An intelligent old Native said to me:—“When I was a boy I went on voyages and knocking about with White sailors I lost my belief in the ancient ideas of my people, until a thing occurred which made me see that there was something in what the old tohukas had taught. I was at the Taiari kaika, near Henley, when the ‘Waimea’ - 110 a small two-masted schooner of about twenty-five tons came up the river on her way from Dunedin to the Bluff. The vessel lay at the bridge for about a week then sailed, taking a girl as passenger to the Neck at Stewart Island. This was about 1866 or 1867, and a fortnight passed with no word of the craft's arrival at the Bluff. At the end of three weeks the girl's relatives had given her up for dead, and were going to hold a taki-aue over her when the old tohuka Te Makahi bade them wait until he found out if the ‘Waimea’ was lost and the girl dead. They scoffed at him and said that he could not do it as the White men had driven away the măna of the Maori. ‘E kore e măna’ they said, but the old man said he would consult the spirits and see if there was not still power to tell these things. He said no one must follow or watch him and he went out into an orchard. I sneaked out the back door, in my stocking soles, and crept silently along. I could hear the old man reciting words I have never heard before or since and which I did not understand, and he seemed to be casting twigs in the air. All of a sudden he stopped his chanting and without looking round called out angrily, ‘There is someone watching me. It is you. … (naming me). Go inside at once or the măna will depart.’ I was so astonished that I obeyed him at once. Some time after he came in and said the vessel had been blown out to sea and was now sheltering in a place which he had never seen before but which he described exactly, and that all on board were well. The old tohuka was so sure of what he had seen that everyone believed him, and sure enough word reached us afterwards that the ‘Waimea’ had had to shelter in Waikawa Harbour in exactly the position he had told us. Te Makahi died soon after, but he opened my eyes as to what tohukas could do. Witchcraft by sticks or divining by twigs was called rotarota or niu, but I doubt if anyone has been able to do such for many years past.”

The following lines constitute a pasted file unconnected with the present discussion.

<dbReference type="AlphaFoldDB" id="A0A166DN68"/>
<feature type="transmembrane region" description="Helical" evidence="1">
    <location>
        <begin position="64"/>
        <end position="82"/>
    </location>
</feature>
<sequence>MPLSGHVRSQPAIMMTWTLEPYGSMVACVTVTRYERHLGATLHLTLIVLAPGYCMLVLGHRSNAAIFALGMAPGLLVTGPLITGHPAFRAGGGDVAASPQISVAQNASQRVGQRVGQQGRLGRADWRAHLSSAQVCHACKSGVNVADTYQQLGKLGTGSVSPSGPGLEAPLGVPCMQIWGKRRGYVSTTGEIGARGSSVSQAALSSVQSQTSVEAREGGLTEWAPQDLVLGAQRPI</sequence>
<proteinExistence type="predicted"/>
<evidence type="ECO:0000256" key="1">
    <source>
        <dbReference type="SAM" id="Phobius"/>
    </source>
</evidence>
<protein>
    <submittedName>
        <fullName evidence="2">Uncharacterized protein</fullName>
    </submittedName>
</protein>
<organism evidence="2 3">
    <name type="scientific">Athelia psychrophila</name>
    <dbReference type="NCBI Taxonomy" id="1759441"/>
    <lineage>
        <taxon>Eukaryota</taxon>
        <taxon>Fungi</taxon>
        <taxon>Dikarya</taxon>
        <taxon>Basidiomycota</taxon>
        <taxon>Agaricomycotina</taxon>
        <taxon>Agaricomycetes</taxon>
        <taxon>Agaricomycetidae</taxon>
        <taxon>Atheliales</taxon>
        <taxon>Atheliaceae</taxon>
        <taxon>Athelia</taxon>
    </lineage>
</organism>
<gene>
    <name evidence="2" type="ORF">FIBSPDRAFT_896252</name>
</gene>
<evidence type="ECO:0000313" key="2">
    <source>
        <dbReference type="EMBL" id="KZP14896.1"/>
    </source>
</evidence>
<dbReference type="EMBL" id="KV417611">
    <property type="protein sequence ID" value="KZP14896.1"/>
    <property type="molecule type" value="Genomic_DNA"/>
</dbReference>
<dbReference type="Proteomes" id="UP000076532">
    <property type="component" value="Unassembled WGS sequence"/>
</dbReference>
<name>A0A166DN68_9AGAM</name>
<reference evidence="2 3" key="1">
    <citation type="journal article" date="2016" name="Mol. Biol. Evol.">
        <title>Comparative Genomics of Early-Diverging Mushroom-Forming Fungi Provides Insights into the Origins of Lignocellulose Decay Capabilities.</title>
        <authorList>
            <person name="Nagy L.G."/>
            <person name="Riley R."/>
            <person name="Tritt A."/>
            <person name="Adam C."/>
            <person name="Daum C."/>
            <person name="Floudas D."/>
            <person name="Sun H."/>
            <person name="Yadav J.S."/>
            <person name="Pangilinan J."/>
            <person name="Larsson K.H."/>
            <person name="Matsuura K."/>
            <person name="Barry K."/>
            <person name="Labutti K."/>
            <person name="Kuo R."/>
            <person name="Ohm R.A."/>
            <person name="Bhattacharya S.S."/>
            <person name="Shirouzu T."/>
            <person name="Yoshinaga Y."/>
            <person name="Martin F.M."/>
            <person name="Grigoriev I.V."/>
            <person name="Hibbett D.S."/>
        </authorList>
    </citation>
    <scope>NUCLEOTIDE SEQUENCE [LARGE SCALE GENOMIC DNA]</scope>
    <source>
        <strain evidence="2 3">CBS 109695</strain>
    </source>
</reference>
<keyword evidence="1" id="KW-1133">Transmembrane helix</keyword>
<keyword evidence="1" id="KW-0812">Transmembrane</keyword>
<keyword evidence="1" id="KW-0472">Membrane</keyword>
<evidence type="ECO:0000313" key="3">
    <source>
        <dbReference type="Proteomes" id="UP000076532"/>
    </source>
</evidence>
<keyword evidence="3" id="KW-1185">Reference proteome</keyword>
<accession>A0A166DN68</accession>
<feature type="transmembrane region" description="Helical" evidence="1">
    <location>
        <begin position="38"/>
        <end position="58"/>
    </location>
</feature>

So much for the feats of the tohukas as told to me by men who firmly believed in the powers of those old-time “men of knowledge.” Some more of the history as preserved by the teachings of the southern wharekura will be given in later instalments.

(To be continued.)

1   The northern word tauira means a pupil, though in some of the islands the word taura means a priest.—Editor.
2   We think not. It is the Maori pronunciation of the English word master.—Editor.